A perverse intent and Rs 20 is all it takes to disfigure a face for life. 25-year-old Neetu will attest to that; the moment acid touches your skin, its a cold, dry feeling before the skin begins melting in a inhumane conflagration of pain.
She remembers how 11 years ago, in the dead of the night, her father threw acid on her mother and her one-year-old sister, instantaneously killing the toddler, blinding her and leaving their helpless mother with eyesight in only one eye. And how, she barely received proper medical attention since, save for a few months at an emergency unit at the behest of her maternal grandmother. What drove her father was the intent to pry from Neetu and her mother a piece of land that were under their name.
“Nobody helped me be it our family or the village,” she says, hours after she visited doctors at AIIMS for the first time in her adult life. “I had given up all hope of living, until a woman from my village put me in touch with the people from Stop Acid Attacks,” said Neetu.
Stop Acid Attacks is a campaign to stop and rehabilitate acid attacks survivors and their toughest survivor, Laxmi recently bagged the International Women of Courage Award for spearheading the year-old campaign.
“When we see these women raise their voices, and move their feet and empower others to create change, we need to realise that each if us has that same power, and that same obligation,” said US first lady Michelle Obama at the ceremony while handing the award to her.
A year ago I would have not have believed that it was possible to have our stories resonate throughout the globe,” says Laxmi via email from Washington. “This award is reassuring and will motivate many survivors to come forward.”
Laxmi was 16 when a suitor threw acid on her after she refused his advances. She went to court, and ensured that her attacker was jailed. Since then, she has survived more than six surgeries and pushed for changes in the law. In the year-old campaign, 24-year-old Laxmi is aided by a group of activists that go to meet survivors in their families and help them come out, intervene when the police does not take up a complaint, and follow up on the medical treatment and the ensuing legal procedure.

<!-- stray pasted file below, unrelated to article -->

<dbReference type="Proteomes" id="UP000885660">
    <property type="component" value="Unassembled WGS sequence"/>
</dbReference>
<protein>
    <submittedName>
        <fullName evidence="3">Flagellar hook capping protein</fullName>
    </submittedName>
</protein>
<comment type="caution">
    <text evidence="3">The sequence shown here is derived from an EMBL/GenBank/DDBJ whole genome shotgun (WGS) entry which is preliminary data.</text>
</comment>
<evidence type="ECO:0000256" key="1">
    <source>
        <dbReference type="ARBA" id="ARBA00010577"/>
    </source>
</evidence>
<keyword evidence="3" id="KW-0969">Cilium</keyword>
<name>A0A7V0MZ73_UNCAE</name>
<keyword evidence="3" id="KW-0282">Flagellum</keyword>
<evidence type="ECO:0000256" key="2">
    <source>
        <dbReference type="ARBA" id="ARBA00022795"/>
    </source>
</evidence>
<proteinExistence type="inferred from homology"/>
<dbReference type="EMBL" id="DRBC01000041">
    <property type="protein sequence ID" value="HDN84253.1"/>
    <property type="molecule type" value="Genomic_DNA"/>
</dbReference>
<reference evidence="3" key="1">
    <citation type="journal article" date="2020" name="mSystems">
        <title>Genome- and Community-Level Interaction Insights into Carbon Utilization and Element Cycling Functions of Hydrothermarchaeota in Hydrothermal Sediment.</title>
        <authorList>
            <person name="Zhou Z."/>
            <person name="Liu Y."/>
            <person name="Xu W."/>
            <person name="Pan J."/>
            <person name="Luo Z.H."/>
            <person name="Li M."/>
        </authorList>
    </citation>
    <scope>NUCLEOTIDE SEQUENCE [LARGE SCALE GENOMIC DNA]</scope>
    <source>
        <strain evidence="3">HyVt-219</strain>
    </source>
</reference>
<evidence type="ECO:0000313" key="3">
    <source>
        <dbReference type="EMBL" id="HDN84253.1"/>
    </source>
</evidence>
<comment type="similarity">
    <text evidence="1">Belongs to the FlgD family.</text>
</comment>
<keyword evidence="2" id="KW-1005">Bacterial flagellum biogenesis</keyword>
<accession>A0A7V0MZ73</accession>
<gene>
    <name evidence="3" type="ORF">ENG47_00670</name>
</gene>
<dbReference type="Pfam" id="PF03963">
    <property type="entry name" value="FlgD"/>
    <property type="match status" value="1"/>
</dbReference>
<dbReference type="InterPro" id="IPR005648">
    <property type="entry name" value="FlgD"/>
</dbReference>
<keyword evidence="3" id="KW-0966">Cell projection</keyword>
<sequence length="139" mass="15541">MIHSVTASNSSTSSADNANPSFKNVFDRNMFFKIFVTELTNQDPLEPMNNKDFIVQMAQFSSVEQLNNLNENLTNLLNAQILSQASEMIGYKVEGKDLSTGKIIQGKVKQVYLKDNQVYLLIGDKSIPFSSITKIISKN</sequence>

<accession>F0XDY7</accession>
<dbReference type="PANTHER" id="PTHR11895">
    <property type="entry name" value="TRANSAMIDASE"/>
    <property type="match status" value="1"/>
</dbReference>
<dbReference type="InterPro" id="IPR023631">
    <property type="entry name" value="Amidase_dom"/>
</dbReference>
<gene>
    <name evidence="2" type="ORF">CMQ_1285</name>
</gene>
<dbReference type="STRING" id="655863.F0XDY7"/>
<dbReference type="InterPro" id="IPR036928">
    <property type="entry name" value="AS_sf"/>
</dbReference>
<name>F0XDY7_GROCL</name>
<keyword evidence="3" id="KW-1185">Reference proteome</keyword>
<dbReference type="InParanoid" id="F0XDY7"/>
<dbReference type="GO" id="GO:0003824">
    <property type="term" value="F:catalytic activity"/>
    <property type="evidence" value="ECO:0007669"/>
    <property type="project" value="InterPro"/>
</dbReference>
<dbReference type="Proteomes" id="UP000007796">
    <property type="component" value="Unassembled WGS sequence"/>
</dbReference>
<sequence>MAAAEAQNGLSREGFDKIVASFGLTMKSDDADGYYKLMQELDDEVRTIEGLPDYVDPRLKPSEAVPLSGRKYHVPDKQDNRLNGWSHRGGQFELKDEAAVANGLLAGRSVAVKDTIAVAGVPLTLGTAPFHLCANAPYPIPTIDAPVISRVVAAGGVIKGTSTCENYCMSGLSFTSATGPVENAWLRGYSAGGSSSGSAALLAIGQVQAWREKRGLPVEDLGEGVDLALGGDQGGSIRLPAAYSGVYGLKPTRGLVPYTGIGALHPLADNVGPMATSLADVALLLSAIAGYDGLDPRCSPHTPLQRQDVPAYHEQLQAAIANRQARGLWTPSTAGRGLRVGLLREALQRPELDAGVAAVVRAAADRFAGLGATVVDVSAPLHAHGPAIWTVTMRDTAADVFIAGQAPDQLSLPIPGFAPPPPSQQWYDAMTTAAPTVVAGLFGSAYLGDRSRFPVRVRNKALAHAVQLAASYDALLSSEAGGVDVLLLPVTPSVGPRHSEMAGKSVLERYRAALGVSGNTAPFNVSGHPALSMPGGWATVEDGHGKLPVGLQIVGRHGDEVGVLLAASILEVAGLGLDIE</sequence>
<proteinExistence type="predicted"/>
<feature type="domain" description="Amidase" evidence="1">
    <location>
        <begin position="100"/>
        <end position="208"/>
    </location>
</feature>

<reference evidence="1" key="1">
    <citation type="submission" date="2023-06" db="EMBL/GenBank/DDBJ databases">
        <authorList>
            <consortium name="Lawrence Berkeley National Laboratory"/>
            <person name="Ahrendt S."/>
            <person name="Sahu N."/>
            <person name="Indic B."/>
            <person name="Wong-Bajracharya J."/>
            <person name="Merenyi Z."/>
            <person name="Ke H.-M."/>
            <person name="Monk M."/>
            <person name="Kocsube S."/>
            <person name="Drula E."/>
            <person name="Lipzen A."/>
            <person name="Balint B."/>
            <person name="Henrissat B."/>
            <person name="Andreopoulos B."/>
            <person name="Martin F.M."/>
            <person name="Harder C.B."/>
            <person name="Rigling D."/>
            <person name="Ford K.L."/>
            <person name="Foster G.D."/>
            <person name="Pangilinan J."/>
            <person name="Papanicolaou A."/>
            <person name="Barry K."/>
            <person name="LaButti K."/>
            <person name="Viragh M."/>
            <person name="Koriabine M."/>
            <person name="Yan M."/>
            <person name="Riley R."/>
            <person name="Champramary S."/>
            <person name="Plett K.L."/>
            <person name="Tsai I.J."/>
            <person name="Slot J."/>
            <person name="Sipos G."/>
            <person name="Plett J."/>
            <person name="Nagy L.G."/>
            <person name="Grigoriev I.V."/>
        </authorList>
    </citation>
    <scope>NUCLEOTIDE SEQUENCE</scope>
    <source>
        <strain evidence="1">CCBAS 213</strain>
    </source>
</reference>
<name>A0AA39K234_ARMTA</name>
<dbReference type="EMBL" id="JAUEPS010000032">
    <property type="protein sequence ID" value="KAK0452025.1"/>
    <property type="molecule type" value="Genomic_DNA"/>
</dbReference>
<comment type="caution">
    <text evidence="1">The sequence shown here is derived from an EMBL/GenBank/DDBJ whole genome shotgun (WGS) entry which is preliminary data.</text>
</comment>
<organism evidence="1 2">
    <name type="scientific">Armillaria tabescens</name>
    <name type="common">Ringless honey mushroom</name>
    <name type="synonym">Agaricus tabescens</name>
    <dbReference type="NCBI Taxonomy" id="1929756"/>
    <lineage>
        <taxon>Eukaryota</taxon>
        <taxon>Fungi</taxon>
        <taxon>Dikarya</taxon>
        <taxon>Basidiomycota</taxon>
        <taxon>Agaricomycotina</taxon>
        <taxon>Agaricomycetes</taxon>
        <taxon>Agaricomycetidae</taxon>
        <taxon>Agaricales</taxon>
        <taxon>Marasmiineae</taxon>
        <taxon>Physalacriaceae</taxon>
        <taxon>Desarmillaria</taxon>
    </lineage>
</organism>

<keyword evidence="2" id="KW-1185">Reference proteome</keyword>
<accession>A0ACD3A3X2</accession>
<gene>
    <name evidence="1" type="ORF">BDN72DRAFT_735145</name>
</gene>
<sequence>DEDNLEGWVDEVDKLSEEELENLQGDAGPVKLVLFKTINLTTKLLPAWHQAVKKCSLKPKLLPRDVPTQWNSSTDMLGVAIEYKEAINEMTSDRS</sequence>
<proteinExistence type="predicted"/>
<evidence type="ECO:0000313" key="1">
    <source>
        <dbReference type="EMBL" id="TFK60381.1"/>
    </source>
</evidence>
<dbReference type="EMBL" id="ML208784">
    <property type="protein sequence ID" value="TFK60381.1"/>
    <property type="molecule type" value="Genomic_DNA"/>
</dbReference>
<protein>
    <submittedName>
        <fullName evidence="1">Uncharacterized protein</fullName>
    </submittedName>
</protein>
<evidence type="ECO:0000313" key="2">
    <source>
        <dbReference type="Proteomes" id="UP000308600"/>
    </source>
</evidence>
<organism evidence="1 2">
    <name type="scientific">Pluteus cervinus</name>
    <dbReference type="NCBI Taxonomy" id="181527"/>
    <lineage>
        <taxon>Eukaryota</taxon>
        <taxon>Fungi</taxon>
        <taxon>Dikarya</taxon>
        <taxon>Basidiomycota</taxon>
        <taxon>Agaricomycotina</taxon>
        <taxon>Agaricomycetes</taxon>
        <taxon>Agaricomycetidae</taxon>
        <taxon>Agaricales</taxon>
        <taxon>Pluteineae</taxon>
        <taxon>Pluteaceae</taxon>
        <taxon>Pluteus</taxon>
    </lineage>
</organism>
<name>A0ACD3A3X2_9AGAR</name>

“Once I come back, I intend to meet every political party and demand reformative action,” says Laxmi. “There is so much to do if only the government is willing to.”
There is always a dearth of finances, and the campaign relies on crowd-sourcing platforms like Kickstarter.com, Indiegogo.com and Bitgiving.com.
The biggest roadblock is the general apathy by enforcement agencies and society in general. “Acid is still freely available. The changes have been at the judiciary level, but there has been no implementation whatsoever. The Justice JS Verma Committee’s recommendation on acid attacks was to increase punishments to 10 years and RI, and that the offender must pay for the survivor’s medical expenses. But, of the girls who have come forward to us, only Sapna received the maximum compensation of Rs 3 lakh, after a 18-month long fight,” said Alok Dixit, former journalist who is part of the campaign and is Laxmi’s partner.
Dixit says that the campaign receives about 2-3 complaints every week. Given the lack of data on acid attack victims, they are now compiling a comprehensive list of data. “The only available report is the 2009 Law Commission Report, which is not comprehensive. We have dealt with 200 cases in this one year, of girls mostly ranging between 15 to 22 years,” says Dixit.
The prime motive is always a one-sided love affair, with almost 80% cases falling out of these affairs that leads to the intent to disfigure the survivor. Then there are failed relationships and familial problems. Although women make up the bulk of survivor, men too, are increasingly becoming victims. Last month, there was a case of a fight in Kanpur where 8 men injured themselves with acid. Another, when a young man in Udaipur had acid thrown on his face by his lover’s family.
“Officials routinely tell us that men survivors do not have any emotional impact, and hence they do not get any solid support,” said Dixit.